What the likely impacts will be from successfully completing the work

Increasing environmentally sustainable crop production through reducing yield loss caused by plant-parasitic nematodes is a key impact from this project. In corn and soybean alone, plant-parasitic nematodes are estimated to cause more than $1.5 billion US in economic losses annually (Allen et al. 2017, Mueller et al. 2020). Based on 2017 crop production data (UDSA NASS 2017), more than 8 million acres are chemically treated for nematode control in the NCR. This project will improve our understanding of integrated plant-parasitic nematode management in the near- and long-term through applied and fundamental research combined with outreach activities.

Related, Current and Previous Work

This renewal proposal for NC1197 describes research that expands and supplements our current knowledge of plant-parasitic nematode management. The multistate project proposed herein is a longstanding collaboration among NCR nematologists and plant pathologists whose goal is to solve the perpetual challenges faced due to plant-parasitic nematodes. Complete accomplishments are listed under the previous five years of yearly reports documented by this committee. A subset of these accomplishments include:

  1. Evaluated thousands of SCN resistant soybean cultivars and breeding lines for their efficacy of resistance to SCN.
  2. Tested nematode-protectant seed treatment efficacy across a wide range of geographies.
  3. Determined root-lesion nematode host range of commercial crops and cover crops to improve management recommendations.
  4. Established the second SCN Coalition, a public-private partnership to bring awareness to stakeholder about the effects of SCN on soybean production.
  5. Developed new tools for molecular detection and diagnostics of key plant-parasitic nematodes of importance in the region.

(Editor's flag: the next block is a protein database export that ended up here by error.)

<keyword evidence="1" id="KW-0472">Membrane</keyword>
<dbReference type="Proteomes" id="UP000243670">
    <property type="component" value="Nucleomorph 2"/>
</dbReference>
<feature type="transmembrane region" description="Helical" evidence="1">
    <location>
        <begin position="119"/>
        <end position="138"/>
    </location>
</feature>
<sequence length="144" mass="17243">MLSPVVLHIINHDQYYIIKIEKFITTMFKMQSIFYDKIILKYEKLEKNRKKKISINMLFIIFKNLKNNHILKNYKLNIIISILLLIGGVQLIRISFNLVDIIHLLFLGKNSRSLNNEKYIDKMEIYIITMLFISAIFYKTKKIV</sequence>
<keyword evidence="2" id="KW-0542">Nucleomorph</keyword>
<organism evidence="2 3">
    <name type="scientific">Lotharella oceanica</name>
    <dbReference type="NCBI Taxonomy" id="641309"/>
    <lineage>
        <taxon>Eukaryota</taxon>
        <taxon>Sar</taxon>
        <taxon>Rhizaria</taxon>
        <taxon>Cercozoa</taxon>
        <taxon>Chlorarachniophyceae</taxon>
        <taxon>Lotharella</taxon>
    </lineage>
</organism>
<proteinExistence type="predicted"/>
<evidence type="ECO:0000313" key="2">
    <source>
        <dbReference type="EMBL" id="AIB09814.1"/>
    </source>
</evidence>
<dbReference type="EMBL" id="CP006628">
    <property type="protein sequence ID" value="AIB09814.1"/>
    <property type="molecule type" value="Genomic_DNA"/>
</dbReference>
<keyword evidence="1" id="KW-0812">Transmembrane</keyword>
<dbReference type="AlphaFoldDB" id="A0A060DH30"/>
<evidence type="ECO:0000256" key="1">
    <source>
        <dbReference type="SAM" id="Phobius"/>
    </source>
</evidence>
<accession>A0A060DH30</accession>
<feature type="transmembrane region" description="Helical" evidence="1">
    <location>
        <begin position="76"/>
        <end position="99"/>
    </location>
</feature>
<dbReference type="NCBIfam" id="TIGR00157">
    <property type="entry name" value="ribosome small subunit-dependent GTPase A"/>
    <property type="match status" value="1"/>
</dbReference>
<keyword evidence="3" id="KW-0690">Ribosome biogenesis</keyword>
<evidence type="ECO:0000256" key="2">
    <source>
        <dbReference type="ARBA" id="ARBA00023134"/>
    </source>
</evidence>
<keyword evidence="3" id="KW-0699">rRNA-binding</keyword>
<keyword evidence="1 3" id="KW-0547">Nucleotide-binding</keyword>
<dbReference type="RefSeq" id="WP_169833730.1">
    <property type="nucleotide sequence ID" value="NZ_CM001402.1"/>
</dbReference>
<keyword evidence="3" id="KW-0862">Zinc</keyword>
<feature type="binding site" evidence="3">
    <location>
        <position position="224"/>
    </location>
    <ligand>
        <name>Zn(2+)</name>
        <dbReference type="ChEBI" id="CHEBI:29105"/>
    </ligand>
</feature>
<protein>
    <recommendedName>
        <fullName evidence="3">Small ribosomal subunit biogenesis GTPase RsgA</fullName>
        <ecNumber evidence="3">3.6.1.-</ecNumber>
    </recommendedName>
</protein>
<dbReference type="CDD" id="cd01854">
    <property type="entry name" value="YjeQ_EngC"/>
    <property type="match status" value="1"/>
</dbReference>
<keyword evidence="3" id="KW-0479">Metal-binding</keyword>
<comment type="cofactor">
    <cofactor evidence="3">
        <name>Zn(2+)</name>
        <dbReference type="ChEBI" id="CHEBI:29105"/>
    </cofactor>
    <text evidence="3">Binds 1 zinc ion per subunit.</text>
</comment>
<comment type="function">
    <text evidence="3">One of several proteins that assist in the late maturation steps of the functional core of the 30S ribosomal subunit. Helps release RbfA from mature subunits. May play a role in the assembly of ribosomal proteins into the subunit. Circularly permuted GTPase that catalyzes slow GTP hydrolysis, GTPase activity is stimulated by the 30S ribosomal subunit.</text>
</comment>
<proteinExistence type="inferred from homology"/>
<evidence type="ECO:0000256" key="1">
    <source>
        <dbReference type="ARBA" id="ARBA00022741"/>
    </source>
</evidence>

6. Disseminated research-based information to tens of thousands of stakeholders via extension bulletins, electronic communications, and on-site visits.

While other multistate committees are currently addressing plant-parasitic nematodes (NE1640 and W4186), those projects give substantial effort to nematodes and crops relevant to the Northeast and Western regions. For example, W4186 examines Meloidogyne chitwoodi, a species that is absent from the NC region. While some of the nematode taxa examined will overlap, the crops and agricultural systems differ substantially among these regions. There is some overlap with the NCERA137 committee on soybean diseases, which includes monitoring of plant-parasitic nematodes on soybeans. Despite this overlap, our committee pursues research on nematodes beyond soybeans. Similarly, their committee focuses on a broad range of pathogens to soybean. Given the overlap with NCERA137, we will attempt to coordinate an annual meeting with that group during the upcoming project period to best coordinate our research directions. 

Previous work

The integration of nematode-resistance into commercial cultivars has been a longstanding challenge. No commercial corn hybrids are known to have nematode resistance and most SCN resistance in commercial soybean cultivars is still derived from the same source of resistance, PI 88788. McCarville et al. (2017) studied field populations of Heterodera glycines in the NCR and found that repeated use of the PI 88788 source of resistance has resulted in a widespread shift in virulent field populations of the nematode capable of elevated reproduction on varieties utilizing this resistance source. In collaboration with plant breeders and agronomists, members of this committee conducted germplasm analyses for resistance to Heterodera glycines in field and greenhouse trials across multiple states in the NCR testing more than 2000 commercial and novel resistance sources for their potential use in soybean breeding programs. (Chen 2020; Ravelombola et al. 2019; Qi et al. 2019)